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Thalassemia Patients and Friends and thalpal Ā© A. Battaglia 2019





55375 Posts in 5922 Topics by 6232 Members
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A message for all  parents who are thals. Keeping your iron load under control is an absolute obligation to your children.
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Author Topic: Unknown Thalassemia until in 30's!? w/ Bloodwork  (Read 588 times)
AirJordan
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« on: May 06, 2020, 12:33:38 PM »

Hello all

Im so glad I found this forum as my life is finally making sense. First Ive listed my CBC to even see if anyone confirms my Dr. that this is Thal. My Doc is honestly a genius to catch this in my mid 30's. It seems this going undiagnosed has literally guided my entire life. Is this consistent with Thal Minor or Immediate? im pretty sure its minor but have wait until my next blood work

RBC 6.51
Hemoglobin 15.7
Hemocrit 47.7
MCV 73
MCH 24.1
MCHC 32.9
RDW 16.8


All my Iron was normal and vitamins etc. Im due to get another CBC because this was done over a year ago.
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Andy Battaglia
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Will thal rule you or will you rule thal?


« Reply #1 on: May 14, 2020, 11:01:00 AM »

Your RBC is quite high, which is an indicator of thal minor. Your MCV and MCH are low, which also indicates possible thal minor. Your Hb is quite high and that would not indicate a typical thal minor, but putting it altogether, it may very likely be a more benign thalassemia trait, that does cause overactive bone marrow, but is not causing anemia. If this is the case, even with a normal hemoglobin level, you may experience some of the effects of the overactive bone marrow (the high RBC confirms the bone marrow is overactive). A hemoglobin electrophoresis test might tell you if you carry thal minor, but if it is one of the more mild traits, that may not show in the electrophoresis. You should have the electrophoresis test done and if that shows nothing, a DNA test may be needed to confirm. The only reason to do this would be to learn if you do carry any type of thalassemia, so that you would know that any partner should be tested for thal before deciding to have children.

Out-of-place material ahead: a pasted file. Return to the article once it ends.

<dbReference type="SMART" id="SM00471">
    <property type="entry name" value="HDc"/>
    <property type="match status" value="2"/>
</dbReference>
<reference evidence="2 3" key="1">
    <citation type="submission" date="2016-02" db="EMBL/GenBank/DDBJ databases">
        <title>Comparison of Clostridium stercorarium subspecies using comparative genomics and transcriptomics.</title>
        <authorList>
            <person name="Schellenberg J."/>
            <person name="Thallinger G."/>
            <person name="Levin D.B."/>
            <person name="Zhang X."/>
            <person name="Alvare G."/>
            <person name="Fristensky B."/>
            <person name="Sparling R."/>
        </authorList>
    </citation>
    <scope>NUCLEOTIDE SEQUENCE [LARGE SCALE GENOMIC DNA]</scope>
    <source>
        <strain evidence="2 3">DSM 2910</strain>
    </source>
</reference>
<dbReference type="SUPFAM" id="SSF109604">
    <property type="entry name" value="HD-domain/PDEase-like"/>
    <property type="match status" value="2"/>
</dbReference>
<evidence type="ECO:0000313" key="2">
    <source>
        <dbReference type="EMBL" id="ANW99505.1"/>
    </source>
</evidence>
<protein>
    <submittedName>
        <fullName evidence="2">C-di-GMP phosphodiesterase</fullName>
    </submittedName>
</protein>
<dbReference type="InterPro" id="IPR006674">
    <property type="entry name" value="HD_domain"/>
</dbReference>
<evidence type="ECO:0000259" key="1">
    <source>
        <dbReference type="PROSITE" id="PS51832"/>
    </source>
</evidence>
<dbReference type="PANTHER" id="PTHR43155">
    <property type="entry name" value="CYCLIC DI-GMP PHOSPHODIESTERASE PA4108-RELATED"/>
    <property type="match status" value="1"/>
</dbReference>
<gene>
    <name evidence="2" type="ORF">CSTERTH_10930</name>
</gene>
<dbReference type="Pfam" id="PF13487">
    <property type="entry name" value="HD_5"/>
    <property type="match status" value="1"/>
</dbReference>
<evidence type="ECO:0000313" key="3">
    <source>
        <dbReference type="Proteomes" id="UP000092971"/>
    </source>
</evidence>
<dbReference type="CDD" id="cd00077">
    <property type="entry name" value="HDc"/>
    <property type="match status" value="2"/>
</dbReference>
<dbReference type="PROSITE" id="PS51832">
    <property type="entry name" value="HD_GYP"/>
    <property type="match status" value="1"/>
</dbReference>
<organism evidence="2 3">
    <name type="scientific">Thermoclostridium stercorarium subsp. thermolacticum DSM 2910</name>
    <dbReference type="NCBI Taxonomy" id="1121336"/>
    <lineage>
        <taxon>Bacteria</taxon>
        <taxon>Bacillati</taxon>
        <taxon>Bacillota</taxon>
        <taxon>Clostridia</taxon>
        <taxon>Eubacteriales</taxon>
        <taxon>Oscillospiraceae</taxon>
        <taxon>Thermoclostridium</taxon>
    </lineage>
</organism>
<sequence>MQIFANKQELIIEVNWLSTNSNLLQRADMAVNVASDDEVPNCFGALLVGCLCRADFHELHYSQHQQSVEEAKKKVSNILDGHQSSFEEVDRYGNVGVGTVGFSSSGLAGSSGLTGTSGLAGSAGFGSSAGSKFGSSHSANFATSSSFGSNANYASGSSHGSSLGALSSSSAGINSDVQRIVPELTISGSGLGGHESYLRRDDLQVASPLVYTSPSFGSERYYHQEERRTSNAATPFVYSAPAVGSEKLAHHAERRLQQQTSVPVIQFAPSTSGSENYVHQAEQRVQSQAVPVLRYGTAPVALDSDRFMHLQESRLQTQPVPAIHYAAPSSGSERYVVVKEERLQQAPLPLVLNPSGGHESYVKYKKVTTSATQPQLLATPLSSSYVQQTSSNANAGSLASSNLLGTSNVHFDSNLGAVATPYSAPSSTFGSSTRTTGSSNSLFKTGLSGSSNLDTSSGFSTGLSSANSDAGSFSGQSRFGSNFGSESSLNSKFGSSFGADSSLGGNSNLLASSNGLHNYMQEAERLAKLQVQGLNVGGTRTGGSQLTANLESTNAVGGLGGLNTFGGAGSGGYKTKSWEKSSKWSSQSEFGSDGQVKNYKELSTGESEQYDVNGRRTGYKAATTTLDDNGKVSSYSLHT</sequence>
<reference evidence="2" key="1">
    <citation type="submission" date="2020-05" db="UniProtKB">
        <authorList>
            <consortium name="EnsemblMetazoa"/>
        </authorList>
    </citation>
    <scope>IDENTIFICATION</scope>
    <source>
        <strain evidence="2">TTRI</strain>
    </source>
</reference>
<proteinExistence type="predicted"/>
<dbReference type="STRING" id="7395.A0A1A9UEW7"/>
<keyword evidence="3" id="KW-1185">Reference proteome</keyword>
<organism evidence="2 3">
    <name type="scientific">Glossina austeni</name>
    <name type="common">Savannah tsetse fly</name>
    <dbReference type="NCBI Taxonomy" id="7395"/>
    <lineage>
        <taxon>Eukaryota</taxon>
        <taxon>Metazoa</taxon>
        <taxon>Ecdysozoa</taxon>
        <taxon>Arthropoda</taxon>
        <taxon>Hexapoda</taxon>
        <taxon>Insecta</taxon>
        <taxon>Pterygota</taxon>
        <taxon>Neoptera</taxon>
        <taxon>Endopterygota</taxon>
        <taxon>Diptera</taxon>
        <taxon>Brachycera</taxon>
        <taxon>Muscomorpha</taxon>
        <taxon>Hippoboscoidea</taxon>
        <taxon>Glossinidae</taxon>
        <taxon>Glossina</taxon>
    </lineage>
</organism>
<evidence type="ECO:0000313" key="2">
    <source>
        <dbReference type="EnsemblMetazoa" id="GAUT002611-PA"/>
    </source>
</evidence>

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Andy

All we are saying is give thals a chance.
Slade
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« Reply #2 on: August 19, 2020, 01:31:02 PM »

Dear Andy,

I'm a thal minor diagnosed in my twenties (I'm 39 now). It caught my attention that you mentioned about overactive bone marrow as I like AirJordan have RBC above 6 on my CBCs.
Could you please elaborate on the overactive bone marrow and what can I expect as a thal minor?

Cheers,
Mart
« Last Edit: August 19, 2020, 01:37:26 PM by Slade » Logged

Hb Lepore variant
Andy Battaglia
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Will thal rule you or will you rule thal?


« Reply #3 on: August 29, 2020, 01:56:00 PM »

Hi Slade,

Bone marrow is overactive in thals, because they produce many defective red blood cells, RBCs, and those are filtered out, mostly by the spleen (this is the cause of enlarged spleens in thals). In response to producing defective RBCs, the body works harder to produce more RBCs, trying to provide enough good RBCs to carry hemoglobin and its oxygen throughout the body. Many patients will still have anemia, as the body cannot produce enough hemoglobin to fill the body's needs, regardless of how many RBCs it tries to pump out. One other observation I have made is that minors who have normal Hb levels almost always have RBC levels that are quite high, indicating that the added bone marrow activity is sufficient to raise the Hb to normal. However, these patients still report health issues and this is the result of all the defective red blood cells breaking down, along with the imbalance of alpha to beta globin, which basically wreaks havoc on the body. The creation of free radicals and oxidation caused by this process should be addressed with a diet and supplements high in antioxidants.
The problems of thalassemia are a combination of not enough hemoglobin and the problems that the unmatched globin chains cause. This second part is understood by very few doctors.
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Andy

All we are saying is give thals a chance.
Slade
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« Reply #4 on: September 22, 2020, 04:26:35 PM »

Thank you Andy, this information is very helpful. I agree about the doctors not understanding the second part of the problem - none of them ever gave me any advice on how to address the potential damage caused by those free radicals and stuff.
I'm not sure if I can blame them because it took me more than 15 years since diagnosis to begin to figure it out and this is thanks to you and this forum. I should have taken measures years ago - supplements with antioxidants, change of diet, etc.
I think I aged pretty badly in just a few years, I can see it in the mirror. I suspect as I age further my bone marrow may not be able to overcompensate so well and my Hb may go down. I just hope I'm not right about that...
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Hb Lepore variant
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